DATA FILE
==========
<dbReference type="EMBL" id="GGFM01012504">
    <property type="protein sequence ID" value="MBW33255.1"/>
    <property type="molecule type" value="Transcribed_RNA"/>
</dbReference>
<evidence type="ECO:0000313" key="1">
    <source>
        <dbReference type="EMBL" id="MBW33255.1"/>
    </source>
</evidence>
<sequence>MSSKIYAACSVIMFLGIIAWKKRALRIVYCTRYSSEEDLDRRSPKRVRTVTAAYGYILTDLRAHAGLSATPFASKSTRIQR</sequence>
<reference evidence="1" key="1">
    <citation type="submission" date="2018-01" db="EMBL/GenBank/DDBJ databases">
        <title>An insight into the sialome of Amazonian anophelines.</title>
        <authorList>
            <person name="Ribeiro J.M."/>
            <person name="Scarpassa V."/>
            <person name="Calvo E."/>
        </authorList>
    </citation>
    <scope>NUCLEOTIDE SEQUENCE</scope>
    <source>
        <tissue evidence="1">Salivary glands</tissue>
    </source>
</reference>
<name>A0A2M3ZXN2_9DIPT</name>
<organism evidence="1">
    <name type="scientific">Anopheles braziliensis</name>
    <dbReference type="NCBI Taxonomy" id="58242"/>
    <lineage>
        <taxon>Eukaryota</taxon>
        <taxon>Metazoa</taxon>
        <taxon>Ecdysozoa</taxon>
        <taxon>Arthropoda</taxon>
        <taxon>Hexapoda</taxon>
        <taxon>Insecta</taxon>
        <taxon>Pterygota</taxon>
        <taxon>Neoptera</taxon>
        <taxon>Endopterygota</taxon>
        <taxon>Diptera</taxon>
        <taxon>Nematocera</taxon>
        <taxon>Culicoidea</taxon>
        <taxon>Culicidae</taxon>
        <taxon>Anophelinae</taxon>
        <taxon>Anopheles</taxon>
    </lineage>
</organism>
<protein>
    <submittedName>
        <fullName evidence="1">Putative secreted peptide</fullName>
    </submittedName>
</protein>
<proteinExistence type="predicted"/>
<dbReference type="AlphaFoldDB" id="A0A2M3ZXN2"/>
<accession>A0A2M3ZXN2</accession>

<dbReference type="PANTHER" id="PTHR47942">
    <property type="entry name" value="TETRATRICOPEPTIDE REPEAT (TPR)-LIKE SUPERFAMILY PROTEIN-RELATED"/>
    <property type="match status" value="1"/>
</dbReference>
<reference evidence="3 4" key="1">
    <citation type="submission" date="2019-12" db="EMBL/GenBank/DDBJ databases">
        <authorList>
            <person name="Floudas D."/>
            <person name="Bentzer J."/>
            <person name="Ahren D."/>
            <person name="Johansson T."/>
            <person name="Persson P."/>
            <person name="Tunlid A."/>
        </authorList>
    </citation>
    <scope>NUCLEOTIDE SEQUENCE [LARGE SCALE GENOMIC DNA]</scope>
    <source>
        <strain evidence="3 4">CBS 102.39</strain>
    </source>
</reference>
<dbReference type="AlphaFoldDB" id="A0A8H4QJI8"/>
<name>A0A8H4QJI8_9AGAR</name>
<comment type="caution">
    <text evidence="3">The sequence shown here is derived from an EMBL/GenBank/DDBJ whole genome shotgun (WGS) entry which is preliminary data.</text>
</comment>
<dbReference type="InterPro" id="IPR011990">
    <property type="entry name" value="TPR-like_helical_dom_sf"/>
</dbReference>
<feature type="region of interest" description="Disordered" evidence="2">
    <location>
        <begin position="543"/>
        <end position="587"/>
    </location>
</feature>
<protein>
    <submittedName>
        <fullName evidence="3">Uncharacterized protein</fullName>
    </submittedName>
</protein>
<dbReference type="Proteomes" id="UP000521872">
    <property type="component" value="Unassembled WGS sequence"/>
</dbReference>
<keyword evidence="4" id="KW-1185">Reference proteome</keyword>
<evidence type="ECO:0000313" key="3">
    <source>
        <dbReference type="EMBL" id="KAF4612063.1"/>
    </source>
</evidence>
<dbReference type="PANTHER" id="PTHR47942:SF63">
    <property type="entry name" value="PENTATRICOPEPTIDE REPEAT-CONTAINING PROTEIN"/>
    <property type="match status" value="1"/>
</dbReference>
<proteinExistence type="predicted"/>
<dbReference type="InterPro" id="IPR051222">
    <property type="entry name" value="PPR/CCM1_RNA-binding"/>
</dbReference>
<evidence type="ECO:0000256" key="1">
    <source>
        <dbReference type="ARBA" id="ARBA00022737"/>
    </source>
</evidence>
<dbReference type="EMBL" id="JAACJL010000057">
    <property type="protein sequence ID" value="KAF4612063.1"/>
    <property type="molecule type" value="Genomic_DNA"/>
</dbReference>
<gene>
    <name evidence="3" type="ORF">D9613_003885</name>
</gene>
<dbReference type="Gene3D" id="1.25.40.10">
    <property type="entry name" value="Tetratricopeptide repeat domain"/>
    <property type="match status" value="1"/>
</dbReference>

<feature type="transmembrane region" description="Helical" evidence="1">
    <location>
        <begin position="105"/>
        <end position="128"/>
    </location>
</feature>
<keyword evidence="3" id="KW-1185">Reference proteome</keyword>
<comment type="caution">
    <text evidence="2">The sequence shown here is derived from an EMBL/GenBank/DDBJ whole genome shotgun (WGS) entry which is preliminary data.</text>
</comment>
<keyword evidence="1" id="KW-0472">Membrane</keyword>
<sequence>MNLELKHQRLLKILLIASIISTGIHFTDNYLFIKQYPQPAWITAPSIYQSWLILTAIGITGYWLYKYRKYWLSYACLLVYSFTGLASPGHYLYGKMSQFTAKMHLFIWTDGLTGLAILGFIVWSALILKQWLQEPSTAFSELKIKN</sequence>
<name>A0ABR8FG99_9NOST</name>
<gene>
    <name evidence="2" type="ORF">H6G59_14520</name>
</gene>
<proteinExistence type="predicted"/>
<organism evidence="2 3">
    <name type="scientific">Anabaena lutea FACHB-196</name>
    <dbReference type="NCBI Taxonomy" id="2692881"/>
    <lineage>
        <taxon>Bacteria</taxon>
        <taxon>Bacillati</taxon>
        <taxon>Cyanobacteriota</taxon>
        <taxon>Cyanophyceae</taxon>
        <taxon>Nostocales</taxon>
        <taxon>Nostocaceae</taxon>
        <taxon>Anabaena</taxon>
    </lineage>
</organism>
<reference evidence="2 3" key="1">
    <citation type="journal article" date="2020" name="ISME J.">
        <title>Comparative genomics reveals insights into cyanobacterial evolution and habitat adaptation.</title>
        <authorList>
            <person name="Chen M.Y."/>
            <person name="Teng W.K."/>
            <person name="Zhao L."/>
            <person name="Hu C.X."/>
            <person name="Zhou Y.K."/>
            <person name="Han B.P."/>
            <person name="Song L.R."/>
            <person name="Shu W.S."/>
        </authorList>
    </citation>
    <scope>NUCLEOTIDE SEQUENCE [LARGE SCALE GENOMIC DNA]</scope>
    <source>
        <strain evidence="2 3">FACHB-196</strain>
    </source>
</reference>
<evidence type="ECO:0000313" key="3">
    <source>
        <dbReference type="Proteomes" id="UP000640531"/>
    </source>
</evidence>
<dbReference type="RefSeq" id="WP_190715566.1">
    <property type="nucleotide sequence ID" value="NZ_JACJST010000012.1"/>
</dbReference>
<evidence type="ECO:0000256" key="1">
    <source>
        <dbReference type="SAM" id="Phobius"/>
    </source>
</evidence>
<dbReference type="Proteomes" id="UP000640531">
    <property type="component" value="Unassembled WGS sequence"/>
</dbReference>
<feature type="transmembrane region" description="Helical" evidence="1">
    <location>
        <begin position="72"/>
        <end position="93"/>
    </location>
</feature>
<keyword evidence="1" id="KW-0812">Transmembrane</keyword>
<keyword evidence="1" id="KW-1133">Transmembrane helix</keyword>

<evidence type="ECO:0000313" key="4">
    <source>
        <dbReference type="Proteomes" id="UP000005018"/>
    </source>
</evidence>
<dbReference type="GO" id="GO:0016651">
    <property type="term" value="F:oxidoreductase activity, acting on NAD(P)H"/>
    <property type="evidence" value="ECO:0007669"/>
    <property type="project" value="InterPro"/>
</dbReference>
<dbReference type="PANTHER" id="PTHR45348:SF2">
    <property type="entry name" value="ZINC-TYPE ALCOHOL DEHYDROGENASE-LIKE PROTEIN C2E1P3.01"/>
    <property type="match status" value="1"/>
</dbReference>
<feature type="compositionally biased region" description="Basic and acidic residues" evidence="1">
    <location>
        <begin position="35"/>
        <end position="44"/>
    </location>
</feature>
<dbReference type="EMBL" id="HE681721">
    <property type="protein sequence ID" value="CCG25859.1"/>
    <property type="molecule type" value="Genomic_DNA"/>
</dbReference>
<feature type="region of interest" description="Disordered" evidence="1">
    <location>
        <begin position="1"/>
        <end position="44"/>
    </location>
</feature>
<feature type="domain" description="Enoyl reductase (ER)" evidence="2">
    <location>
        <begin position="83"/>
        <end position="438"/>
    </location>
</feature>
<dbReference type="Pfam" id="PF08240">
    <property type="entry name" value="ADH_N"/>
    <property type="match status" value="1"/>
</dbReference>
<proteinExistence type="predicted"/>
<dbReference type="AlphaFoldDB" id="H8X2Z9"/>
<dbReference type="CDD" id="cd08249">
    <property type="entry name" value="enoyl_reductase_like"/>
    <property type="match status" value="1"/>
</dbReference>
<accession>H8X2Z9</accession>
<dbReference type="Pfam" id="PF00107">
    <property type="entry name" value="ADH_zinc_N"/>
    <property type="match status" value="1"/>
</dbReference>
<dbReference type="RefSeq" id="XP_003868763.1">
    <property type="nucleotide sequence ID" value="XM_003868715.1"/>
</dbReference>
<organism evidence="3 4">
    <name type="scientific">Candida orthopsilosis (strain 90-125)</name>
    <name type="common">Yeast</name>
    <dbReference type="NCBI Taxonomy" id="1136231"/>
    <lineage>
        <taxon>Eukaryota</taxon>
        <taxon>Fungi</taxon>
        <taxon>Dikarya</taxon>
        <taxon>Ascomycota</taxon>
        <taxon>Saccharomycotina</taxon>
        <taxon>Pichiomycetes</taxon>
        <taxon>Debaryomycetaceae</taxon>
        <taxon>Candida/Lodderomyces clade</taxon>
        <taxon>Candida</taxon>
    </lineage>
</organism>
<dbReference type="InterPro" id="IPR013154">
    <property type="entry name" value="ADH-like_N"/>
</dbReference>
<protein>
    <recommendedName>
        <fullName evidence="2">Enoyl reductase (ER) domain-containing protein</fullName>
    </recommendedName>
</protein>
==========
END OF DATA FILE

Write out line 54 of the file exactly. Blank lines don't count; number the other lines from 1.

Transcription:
<accession>A0A2M3ZXN2</accession>